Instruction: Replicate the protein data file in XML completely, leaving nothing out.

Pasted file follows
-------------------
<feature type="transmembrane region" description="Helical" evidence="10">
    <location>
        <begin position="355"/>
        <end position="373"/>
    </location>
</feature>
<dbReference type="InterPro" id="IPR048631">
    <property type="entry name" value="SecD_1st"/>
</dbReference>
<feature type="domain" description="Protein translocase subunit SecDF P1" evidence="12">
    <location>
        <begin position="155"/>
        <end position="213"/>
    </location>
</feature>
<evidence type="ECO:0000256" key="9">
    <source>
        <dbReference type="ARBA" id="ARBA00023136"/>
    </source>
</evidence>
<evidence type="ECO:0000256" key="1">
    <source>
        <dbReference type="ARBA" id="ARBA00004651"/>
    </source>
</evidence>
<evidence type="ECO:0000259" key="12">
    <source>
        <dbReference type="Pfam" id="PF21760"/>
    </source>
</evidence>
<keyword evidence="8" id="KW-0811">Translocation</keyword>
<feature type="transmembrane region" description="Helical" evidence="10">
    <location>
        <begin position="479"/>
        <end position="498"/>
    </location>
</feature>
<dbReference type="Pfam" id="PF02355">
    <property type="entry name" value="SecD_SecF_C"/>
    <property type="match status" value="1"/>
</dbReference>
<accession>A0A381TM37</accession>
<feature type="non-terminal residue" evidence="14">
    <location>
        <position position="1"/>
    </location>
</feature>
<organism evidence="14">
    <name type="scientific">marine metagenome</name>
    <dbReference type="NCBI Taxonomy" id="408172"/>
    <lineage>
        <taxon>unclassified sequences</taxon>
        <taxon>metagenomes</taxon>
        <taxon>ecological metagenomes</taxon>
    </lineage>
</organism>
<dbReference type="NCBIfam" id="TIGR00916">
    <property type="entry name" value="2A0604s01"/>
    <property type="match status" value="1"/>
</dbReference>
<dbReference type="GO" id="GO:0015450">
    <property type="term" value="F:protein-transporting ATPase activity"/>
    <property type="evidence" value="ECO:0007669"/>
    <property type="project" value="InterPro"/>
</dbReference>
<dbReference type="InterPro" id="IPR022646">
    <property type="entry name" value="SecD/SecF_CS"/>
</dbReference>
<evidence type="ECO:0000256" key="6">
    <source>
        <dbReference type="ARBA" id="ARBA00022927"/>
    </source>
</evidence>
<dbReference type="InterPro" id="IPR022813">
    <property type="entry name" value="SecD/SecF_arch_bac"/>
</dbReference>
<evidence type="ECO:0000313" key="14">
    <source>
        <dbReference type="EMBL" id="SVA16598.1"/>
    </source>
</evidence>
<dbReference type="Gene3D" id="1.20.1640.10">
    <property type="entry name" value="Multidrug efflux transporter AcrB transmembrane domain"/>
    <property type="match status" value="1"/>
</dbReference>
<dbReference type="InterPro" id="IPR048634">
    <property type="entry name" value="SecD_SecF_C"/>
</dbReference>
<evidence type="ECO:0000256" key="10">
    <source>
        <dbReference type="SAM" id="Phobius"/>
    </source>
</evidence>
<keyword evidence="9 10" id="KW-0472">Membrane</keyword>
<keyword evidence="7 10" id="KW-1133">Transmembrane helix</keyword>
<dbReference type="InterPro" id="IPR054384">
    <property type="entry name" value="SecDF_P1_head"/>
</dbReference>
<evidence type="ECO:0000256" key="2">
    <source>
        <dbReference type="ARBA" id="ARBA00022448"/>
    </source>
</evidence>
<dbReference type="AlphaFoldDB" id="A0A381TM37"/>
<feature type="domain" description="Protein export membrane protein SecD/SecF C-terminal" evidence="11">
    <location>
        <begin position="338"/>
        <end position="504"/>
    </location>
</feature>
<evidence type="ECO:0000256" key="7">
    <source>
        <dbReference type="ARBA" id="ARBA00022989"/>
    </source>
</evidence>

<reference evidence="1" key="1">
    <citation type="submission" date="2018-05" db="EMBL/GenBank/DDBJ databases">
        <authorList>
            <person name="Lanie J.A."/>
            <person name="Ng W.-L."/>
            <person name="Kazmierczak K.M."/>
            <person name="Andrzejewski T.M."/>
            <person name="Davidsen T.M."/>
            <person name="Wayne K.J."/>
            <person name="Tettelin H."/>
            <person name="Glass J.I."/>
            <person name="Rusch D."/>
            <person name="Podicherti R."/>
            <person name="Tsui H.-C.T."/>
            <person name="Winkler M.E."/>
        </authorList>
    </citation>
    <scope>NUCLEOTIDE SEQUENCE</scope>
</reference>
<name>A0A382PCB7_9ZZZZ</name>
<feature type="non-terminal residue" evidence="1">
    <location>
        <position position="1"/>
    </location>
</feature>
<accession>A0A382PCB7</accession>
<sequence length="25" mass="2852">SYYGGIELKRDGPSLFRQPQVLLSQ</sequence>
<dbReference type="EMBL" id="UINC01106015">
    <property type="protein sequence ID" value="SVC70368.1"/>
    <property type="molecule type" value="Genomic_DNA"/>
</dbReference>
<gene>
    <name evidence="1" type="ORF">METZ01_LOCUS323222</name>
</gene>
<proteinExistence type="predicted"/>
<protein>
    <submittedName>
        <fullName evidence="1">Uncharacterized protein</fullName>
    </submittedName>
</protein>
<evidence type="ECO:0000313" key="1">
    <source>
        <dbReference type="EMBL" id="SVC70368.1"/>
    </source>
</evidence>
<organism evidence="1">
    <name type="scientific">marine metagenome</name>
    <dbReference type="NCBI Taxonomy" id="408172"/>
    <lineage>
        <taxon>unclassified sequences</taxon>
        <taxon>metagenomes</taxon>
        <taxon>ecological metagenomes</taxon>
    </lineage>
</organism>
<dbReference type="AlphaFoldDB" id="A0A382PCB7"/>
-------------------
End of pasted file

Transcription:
<feature type="transmembrane region" description="Helical" evidence="10">
    <location>
        <begin position="355"/>
        <end position="373"/>
    </location>
</feature>
<dbReference type="InterPro" id="IPR048631">
    <property type="entry name" value="SecD_1st"/>
</dbReference>
<feature type="domain" description="Protein translocase subunit SecDF P1" evidence="12">
    <location>
        <begin position="155"/>
        <end position="213"/>
    </location>
</feature>
<evidence type="ECO:0000256" key="9">
    <source>
        <dbReference type="ARBA" id="ARBA00023136"/>
    </source>
</evidence>
<evidence type="ECO:0000256" key="1">
    <source>
        <dbReference type="ARBA" id="ARBA00004651"/>
    </source>
</evidence>
<evidence type="ECO:0000259" key="12">
    <source>
        <dbReference type="Pfam" id="PF21760"/>
    </source>
</evidence>
<keyword evidence="8" id="KW-0811">Translocation</keyword>
<feature type="transmembrane region" description="Helical" evidence="10">
    <location>
        <begin position="479"/>
        <end position="498"/>
    </location>
</feature>
<dbReference type="Pfam" id="PF02355">
    <property type="entry name" value="SecD_SecF_C"/>
    <property type="match status" value="1"/>
</dbReference>
<accession>A0A381TM37</accession>
<feature type="non-terminal residue" evidence="14">
    <location>
        <position position="1"/>
    </location>
</feature>
<organism evidence="14">
    <name type="scientific">marine metagenome</name>
    <dbReference type="NCBI Taxonomy" id="408172"/>
    <lineage>
        <taxon>unclassified sequences</taxon>
        <taxon>metagenomes</taxon>
        <taxon>ecological metagenomes</taxon>
    </lineage>
</organism>
<dbReference type="NCBIfam" id="TIGR00916">
    <property type="entry name" value="2A0604s01"/>
    <property type="match status" value="1"/>
</dbReference>
<dbReference type="GO" id="GO:0015450">
    <property type="term" value="F:protein-transporting ATPase activity"/>
    <property type="evidence" value="ECO:0007669"/>
    <property type="project" value="InterPro"/>
</dbReference>
<dbReference type="InterPro" id="IPR022646">
    <property type="entry name" value="SecD/SecF_CS"/>
</dbReference>
<evidence type="ECO:0000256" key="6">
    <source>
        <dbReference type="ARBA" id="ARBA00022927"/>
    </source>
</evidence>
<dbReference type="InterPro" id="IPR022813">
    <property type="entry name" value="SecD/SecF_arch_bac"/>
</dbReference>
<evidence type="ECO:0000313" key="14">
    <source>
        <dbReference type="EMBL" id="SVA16598.1"/>
    </source>
</evidence>
<dbReference type="Gene3D" id="1.20.1640.10">
    <property type="entry name" value="Multidrug efflux transporter AcrB transmembrane domain"/>
    <property type="match status" value="1"/>
</dbReference>
<dbReference type="InterPro" id="IPR048634">
    <property type="entry name" value="SecD_SecF_C"/>
</dbReference>
<evidence type="ECO:0000256" key="10">
    <source>
        <dbReference type="SAM" id="Phobius"/>
    </source>
</evidence>
<keyword evidence="9 10" id="KW-0472">Membrane</keyword>
<keyword evidence="7 10" id="KW-1133">Transmembrane helix</keyword>
<dbReference type="InterPro" id="IPR054384">
    <property type="entry name" value="SecDF_P1_head"/>
</dbReference>
<evidence type="ECO:0000256" key="2">
    <source>
        <dbReference type="ARBA" id="ARBA00022448"/>
    </source>
</evidence>
<dbReference type="AlphaFoldDB" id="A0A381TM37"/>
<feature type="domain" description="Protein export membrane protein SecD/SecF C-terminal" evidence="11">
    <location>
        <begin position="338"/>
        <end position="504"/>
    </location>
</feature>
<evidence type="ECO:0000256" key="7">
    <source>
        <dbReference type="ARBA" id="ARBA00022989"/>
    </source>
</evidence>

<reference evidence="1" key="1">
    <citation type="submission" date="2018-05" db="EMBL/GenBank/DDBJ databases">
        <authorList>
            <person name="Lanie J.A."/>
            <person name="Ng W.-L."/>
            <person name="Kazmierczak K.M."/>
            <person name="Andrzejewski T.M."/>
            <person name="Davidsen T.M."/>
            <person name="Wayne K.J."/>
            <person name="Tettelin H."/>
            <person name="Glass J.I."/>
            <person name="Rusch D."/>
            <person name="Podicherti R."/>
            <person name="Tsui H.-C.T."/>
            <person name="Winkler M.E."/>
        </authorList>
    </citation>
    <scope>NUCLEOTIDE SEQUENCE</scope>
</reference>
<name>A0A382PCB7_9ZZZZ</name>
<feature type="non-terminal residue" evidence="1">
    <location>
        <position position="1"/>
    </location>
</feature>
<accession>A0A382PCB7</accession>
<sequence length="25" mass="2852">SYYGGIELKRDGPSLFRQPQVLLSQ</sequence>
<dbReference type="EMBL" id="UINC01106015">
    <property type="protein sequence ID" value="SVC70368.1"/>
    <property type="molecule type" value="Genomic_DNA"/>
</dbReference>
<gene>
    <name evidence="1" type="ORF">METZ01_LOCUS323222</name>
</gene>
<proteinExistence type="predicted"/>
<protein>
    <submittedName>
        <fullName evidence="1">Uncharacterized protein</fullName>
    </submittedName>
</protein>
<evidence type="ECO:0000313" key="1">
    <source>
        <dbReference type="EMBL" id="SVC70368.1"/>
    </source>
</evidence>
<organism evidence="1">
    <name type="scientific">marine metagenome</name>
    <dbReference type="NCBI Taxonomy" id="408172"/>
    <lineage>
        <taxon>unclassified sequences</taxon>
        <taxon>metagenomes</taxon>
        <taxon>ecological metagenomes</taxon>
    </lineage>
</organism>
<dbReference type="AlphaFoldDB" id="A0A382PCB7"/>